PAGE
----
A bony spur projecting from the back or underside of the heel that often makes walking painful.
Spurs at the back of the heel are associated with inflammation of the Achilles tendon (Achilles tendinitis) and cause tenderness and pain at the back of the heel that is made worse by pushing off the ball of the foot.
Spurs under the sole (plantar area) are associated with inflammation of the plantar fascia (the “bowstring-like” tissue stretching from the heel underneath the sole) and cause localized tenderness and pain made worse by stepping down on the heel.
Not all heel spurs cause symptoms. Some are discovered on X-rays taken for other purposes.
Heel spurs and plantar fasciitis can occur alone or be related to underlying diseases which cause arthritis (inflammation of the joints) such as Reiter’s disease, ankylosing spondylitis, and diffuse idiopathic skeletal hyperostosis.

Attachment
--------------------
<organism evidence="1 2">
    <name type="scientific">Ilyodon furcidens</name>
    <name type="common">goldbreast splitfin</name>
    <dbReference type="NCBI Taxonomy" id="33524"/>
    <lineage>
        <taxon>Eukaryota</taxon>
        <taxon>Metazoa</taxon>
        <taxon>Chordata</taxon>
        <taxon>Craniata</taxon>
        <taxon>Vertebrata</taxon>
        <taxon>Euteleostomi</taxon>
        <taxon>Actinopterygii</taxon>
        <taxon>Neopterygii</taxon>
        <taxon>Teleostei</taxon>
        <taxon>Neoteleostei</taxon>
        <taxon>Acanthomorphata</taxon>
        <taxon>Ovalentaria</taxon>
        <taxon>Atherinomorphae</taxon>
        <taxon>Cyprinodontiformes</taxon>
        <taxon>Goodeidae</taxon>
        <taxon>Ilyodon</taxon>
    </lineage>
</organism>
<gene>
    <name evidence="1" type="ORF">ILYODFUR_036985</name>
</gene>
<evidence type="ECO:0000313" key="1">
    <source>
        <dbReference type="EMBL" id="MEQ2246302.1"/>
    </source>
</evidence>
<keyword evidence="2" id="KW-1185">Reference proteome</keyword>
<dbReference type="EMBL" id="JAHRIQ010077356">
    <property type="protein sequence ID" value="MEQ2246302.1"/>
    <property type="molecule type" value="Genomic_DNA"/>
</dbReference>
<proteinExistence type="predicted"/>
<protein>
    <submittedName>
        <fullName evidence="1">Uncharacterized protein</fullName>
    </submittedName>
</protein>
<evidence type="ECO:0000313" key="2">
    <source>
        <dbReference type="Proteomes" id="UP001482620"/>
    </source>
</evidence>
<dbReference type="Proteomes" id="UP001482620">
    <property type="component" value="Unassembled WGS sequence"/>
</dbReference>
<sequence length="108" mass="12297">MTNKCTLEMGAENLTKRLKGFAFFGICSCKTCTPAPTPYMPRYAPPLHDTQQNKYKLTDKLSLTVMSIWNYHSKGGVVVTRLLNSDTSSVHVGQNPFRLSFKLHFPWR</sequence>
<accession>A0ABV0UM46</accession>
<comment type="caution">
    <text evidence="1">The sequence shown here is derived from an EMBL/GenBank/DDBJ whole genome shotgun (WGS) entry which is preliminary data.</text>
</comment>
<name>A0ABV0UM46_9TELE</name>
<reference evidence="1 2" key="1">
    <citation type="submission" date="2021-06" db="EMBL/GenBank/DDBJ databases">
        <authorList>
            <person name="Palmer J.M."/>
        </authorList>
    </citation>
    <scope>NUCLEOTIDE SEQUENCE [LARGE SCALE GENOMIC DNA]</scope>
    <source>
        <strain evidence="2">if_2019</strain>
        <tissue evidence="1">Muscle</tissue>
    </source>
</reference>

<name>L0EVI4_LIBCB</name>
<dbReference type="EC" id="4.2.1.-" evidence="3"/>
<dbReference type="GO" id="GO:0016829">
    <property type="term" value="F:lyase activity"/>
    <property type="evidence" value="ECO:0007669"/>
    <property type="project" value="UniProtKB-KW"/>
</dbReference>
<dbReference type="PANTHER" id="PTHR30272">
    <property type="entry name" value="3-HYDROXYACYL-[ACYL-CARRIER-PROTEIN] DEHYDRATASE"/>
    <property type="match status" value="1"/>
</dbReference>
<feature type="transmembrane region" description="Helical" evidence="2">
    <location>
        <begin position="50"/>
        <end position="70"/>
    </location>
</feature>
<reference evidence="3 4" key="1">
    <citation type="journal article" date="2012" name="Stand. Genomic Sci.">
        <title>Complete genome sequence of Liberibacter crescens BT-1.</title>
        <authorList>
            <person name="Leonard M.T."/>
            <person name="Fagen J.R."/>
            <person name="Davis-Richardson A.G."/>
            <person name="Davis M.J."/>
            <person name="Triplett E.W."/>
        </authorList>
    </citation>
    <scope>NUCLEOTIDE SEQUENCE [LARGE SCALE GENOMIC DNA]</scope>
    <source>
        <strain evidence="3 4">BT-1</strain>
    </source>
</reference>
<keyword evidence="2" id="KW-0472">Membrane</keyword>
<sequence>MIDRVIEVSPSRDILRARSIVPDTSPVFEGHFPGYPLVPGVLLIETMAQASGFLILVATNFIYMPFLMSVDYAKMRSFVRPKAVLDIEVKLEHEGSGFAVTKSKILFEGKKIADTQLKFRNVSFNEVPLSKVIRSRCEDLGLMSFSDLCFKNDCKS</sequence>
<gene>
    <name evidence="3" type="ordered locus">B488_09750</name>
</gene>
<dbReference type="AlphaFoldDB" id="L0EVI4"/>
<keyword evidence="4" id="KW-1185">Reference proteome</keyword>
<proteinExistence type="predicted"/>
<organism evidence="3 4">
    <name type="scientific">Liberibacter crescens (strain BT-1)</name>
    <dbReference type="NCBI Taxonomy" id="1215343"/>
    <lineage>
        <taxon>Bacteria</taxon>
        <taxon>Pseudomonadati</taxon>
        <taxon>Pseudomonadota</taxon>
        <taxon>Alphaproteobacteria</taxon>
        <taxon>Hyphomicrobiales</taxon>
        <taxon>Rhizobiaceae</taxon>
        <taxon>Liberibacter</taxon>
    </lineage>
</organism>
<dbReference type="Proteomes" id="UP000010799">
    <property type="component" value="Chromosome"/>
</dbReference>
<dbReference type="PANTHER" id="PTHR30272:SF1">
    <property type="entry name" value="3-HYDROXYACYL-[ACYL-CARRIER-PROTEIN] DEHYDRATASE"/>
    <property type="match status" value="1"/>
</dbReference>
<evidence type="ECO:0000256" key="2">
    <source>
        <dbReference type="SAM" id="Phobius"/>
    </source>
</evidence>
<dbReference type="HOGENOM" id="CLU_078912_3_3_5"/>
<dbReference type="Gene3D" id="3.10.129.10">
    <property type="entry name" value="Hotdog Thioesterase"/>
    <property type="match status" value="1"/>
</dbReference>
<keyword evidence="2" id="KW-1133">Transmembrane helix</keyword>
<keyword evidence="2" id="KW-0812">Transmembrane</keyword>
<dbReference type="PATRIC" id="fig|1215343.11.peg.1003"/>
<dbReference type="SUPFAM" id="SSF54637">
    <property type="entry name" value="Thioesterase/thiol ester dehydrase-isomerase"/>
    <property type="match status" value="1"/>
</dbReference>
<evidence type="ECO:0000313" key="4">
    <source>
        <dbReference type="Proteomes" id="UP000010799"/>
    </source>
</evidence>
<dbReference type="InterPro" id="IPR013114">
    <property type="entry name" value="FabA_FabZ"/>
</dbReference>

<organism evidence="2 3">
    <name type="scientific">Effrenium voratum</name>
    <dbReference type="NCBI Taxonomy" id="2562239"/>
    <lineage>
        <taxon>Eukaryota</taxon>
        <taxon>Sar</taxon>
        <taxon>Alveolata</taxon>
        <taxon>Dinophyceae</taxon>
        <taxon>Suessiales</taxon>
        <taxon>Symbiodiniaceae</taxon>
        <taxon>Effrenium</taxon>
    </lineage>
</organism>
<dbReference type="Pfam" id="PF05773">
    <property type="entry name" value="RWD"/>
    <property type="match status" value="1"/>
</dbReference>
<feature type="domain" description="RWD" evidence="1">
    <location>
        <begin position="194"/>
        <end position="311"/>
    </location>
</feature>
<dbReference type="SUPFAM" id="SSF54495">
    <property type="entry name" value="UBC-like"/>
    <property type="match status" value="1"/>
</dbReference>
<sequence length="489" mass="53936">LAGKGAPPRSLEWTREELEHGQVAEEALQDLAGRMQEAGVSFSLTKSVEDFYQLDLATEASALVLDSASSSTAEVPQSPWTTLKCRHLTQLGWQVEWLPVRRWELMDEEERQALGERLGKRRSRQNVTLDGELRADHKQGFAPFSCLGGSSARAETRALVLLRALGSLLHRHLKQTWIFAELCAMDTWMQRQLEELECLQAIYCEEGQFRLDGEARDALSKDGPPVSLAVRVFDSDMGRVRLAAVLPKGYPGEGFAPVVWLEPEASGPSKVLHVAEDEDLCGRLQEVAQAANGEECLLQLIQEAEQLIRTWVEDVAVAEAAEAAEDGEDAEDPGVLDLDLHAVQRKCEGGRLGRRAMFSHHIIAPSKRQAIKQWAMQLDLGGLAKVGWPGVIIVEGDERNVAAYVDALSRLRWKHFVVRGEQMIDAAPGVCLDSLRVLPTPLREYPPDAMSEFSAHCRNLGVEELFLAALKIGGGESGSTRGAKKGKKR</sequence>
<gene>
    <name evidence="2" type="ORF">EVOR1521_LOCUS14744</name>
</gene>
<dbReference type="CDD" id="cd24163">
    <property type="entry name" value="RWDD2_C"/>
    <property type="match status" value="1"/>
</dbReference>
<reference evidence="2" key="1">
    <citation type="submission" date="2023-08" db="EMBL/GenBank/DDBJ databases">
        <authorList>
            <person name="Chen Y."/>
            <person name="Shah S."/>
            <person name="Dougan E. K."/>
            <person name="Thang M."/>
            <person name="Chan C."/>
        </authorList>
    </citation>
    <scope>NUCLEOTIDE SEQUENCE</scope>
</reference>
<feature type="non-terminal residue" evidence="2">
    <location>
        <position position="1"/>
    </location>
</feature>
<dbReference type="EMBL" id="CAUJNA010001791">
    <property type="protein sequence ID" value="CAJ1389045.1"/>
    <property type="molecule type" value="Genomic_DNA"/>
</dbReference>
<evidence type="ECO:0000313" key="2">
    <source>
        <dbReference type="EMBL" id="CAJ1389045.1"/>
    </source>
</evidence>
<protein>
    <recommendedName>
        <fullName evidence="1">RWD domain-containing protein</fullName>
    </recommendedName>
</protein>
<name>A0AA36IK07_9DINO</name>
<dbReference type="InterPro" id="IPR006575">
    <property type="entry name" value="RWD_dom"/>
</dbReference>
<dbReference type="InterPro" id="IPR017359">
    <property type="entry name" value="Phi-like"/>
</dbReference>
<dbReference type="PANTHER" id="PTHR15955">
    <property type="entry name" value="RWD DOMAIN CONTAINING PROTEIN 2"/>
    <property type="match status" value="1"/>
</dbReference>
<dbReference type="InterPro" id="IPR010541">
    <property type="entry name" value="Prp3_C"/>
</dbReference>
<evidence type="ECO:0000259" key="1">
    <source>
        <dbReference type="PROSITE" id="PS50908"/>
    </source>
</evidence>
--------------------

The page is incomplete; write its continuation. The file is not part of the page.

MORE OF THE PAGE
Treatment is designed to decrease the inflammation and avoid reinjury. Icing reduces pain and inflammation. Antiinflammatory agents (such as ibuprofen or injections of cortisone) can help. Heel lifts reduce stress on the Achilles tendon and relieve painful spurs at the back of the heel. Donut-shaped shoe inserts take pressure off plantar spurs. Infrequently surgery is done on chronically inflamed spurs.
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